Figure 2. Acute and Chronic Effects in the Skin of CSB-Deficient Mice after Exposure to UV or DMBA [3]

(A) UV-induced erythema in the skin of CSB -/- mice. Shaven animals were exposed to UV-B (1000 J/m2 /day) for 4 consecutive days (photographs taken 1 week after the first exposure). (Top) CSB -/- male mouse (note reduced size). (Bottom) Wild-type male mouse.

(B and C) Skin sections of shaven CSB +/+ (B) and CSB -/- (C) mice after exposure to UV-B (200 J/m2 /day) for 4 consecutive days. The wild-type skin appears normal. The CSB-deficient skin shows hyper-plasia (acanthosis and hyperkeratosis). 

(D and E) Skin of a CSB -/- mouse after chronic exposure to UV-B (cumulative dose 30 kJ/m2). Macroscopic changes include redness and scaling (D), and histologicchanges include acanthosis and para-keratosis (E).

(F and G) Skin sections of shaven CSB +/+ (F) and CSB -/- (G) mice after three weekly treatments with 5 μg DMBA. The wild-type skin shows normal morphology. The CSB-deficient skin demonstrates strong hyperplasia (acanthosis).

 

Treatment of Cockayne Syndrome

Regarding CS, symptomatic treatment is currently mainly adopted, such as physical therapy and minor operations on the affected organs, such as removal of cataracts. Those who are very sensitive to UV radiation are advised to wear UV protective clothing.

In response to progeria, the Third Hospital of Beijing Medical University used stem cell therapy to treat a 14-year-old girl with progeria, making it the first international case of placental stem cells to treat progeria. The Third Hospital of Beijing Medical University gave birth to a normal baby boy using test-tube baby technology. Subsequently, mesenchymal stem cells (MSC) were isolated from the baby boy’s placenta and transplanted into the sick sister. Clinical testing found that the patient's liver function and other indicators have improved, and the symptoms of the disease have alleviated.

In addition, Wang et al. reprogrammed fibroblasts from CS patients with ERCC6 mutations into induced pluripotent stem cells (iPSCs), and used the CRISPR/Cas9 system to further generate genetically corrected CS-iPSCs (GC-iPSCs). CS-related phenotypic defects also appeared in mesenchymal stem cells (CS-MSCs) and neural stem cells (CS-NSCs) induced and differentiated by CS-iPSCs, and these two types of cells are more susceptible to DNA damage stress. However, targeted correction of ERCC6 mutant genes can improve the premature aging defect of CS-MSCs. Therefore, the use of CRISPR/Cas9 to target and correct the pathogenic gene mutations of autologous iPSCs, and then to induce differentiation into GC-MSCs without pathogenic mutations, will be a feasible individualized treatment plan for CS, which will open up stem cell therapy to treat CS. A new idea [4] .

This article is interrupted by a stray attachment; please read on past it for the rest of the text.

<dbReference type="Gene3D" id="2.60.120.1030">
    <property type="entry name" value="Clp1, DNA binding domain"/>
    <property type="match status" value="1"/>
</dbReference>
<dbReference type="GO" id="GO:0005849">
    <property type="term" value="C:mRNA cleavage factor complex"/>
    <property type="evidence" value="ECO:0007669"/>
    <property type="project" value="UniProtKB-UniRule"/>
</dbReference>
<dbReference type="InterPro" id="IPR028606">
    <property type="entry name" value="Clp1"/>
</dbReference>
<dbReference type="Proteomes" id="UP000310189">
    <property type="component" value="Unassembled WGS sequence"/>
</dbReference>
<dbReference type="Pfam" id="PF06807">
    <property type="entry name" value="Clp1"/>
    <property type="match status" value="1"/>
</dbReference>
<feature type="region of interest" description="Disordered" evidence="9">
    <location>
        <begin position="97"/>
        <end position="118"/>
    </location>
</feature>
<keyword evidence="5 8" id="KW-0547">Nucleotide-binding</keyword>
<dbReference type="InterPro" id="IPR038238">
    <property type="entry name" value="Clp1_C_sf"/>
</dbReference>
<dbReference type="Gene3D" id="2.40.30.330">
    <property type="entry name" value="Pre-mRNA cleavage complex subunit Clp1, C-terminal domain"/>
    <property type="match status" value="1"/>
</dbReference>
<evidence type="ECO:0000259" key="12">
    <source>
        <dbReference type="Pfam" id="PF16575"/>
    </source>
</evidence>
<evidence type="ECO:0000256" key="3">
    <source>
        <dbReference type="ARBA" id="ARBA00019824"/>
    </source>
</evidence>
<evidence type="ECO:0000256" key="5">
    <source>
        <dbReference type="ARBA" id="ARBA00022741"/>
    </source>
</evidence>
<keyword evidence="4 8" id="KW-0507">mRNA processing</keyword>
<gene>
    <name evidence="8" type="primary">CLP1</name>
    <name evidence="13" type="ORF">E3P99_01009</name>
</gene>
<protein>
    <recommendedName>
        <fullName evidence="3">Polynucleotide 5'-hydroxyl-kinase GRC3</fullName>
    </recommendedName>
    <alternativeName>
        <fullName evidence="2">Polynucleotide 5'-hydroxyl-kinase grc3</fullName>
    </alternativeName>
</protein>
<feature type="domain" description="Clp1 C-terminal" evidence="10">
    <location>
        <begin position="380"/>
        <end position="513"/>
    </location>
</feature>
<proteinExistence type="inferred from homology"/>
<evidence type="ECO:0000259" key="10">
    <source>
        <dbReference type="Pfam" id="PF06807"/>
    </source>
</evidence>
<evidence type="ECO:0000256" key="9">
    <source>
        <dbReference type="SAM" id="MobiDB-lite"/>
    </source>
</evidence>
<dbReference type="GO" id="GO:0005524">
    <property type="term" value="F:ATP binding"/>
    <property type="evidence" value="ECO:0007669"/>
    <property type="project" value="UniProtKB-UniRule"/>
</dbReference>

Summary

ERCC6 is the main pathogenic gene of CS. Mutations in the CSB gene will cause cells to be unable to repair the DNA damage encountered during the transcription process, thereby causing RNA polymerase to stagnate at this position, interfering with gene expression, and ultimately causing CS disease. At present, the clinical treatment methods applied to CS can only relieve the symptoms of CS, but cannot cure the disease. Although the first case of using a brother’s healthy MSC transplantation to treat CS has been reported, the safety of long-term use of stem cells for allogeneic therapy remains to be seen. In addition to allogeneic MSC therapy, studies have also shown that CS-iPSCs are produced through somatic cell reprogramming technology, and then targeted correction of pathogenic gene mutations are achieved through CRISPR/Cas9, and then targeted differentiation into autologous GC-MSCs can improve CS-MSCs. However, this method has not yet undergone clinical trials, and strict safety assessments are required before application.

 

References:

[1] Li Dongxiao, Yang Yanling. Clinical and genetic research progress of Cockayne syndrome[J]. Chinese Journal of Practical Pediatrics, 2018,33 (9): 714-717. DOI: 10.3760/cma.j.issn.2095- 428X.2018.09.015.

[2] Vessoni AT, Guerra CCC, Kajitani GS, Nascimento LLS, Garcia CCM. Cockayne Syndrome: The many challenges and approaches to understand a multifaceted disease [J]. Genet Mol Biol. 2020 May 20;43(1 suppl. 1) :e20190085. doi: 10.1590/1678-4685-GMB-2019-0085.

[3] van der Horst GT, van Steeg H, Berg RJ, van Gool AJ, de Wit J, Weeda G, Morreau H, Beems RB, van Kreijl CF, de Gruijl FR, Bootsma D, Hoeijmakers JH. Defective transcription-coupled repair in Cockayne syndrome B mice is associated with skin cancer predisposition [J]. Cell. 1997 May 2;89(3):425-35. doi: 10.1016/s0092-8674(00)80223-8.

[4] Wang S, Min Z, Ji Q, Geng L, Su Y, Liu Z, Hu H, Wang L, Zhang W, Suzuiki K, Huang Y, Zhang P, Tang TS, Qu J, Yu Y, Liu GH , Qiao J. Rescue of premature aging defects in Cockayne syndrome stem cells by CRISPR/Cas9-mediated gene correction [J]. Protein Cell. 2020 Jan;11(1):1-22. doi: 10.1007/s13238-019-0623 -2.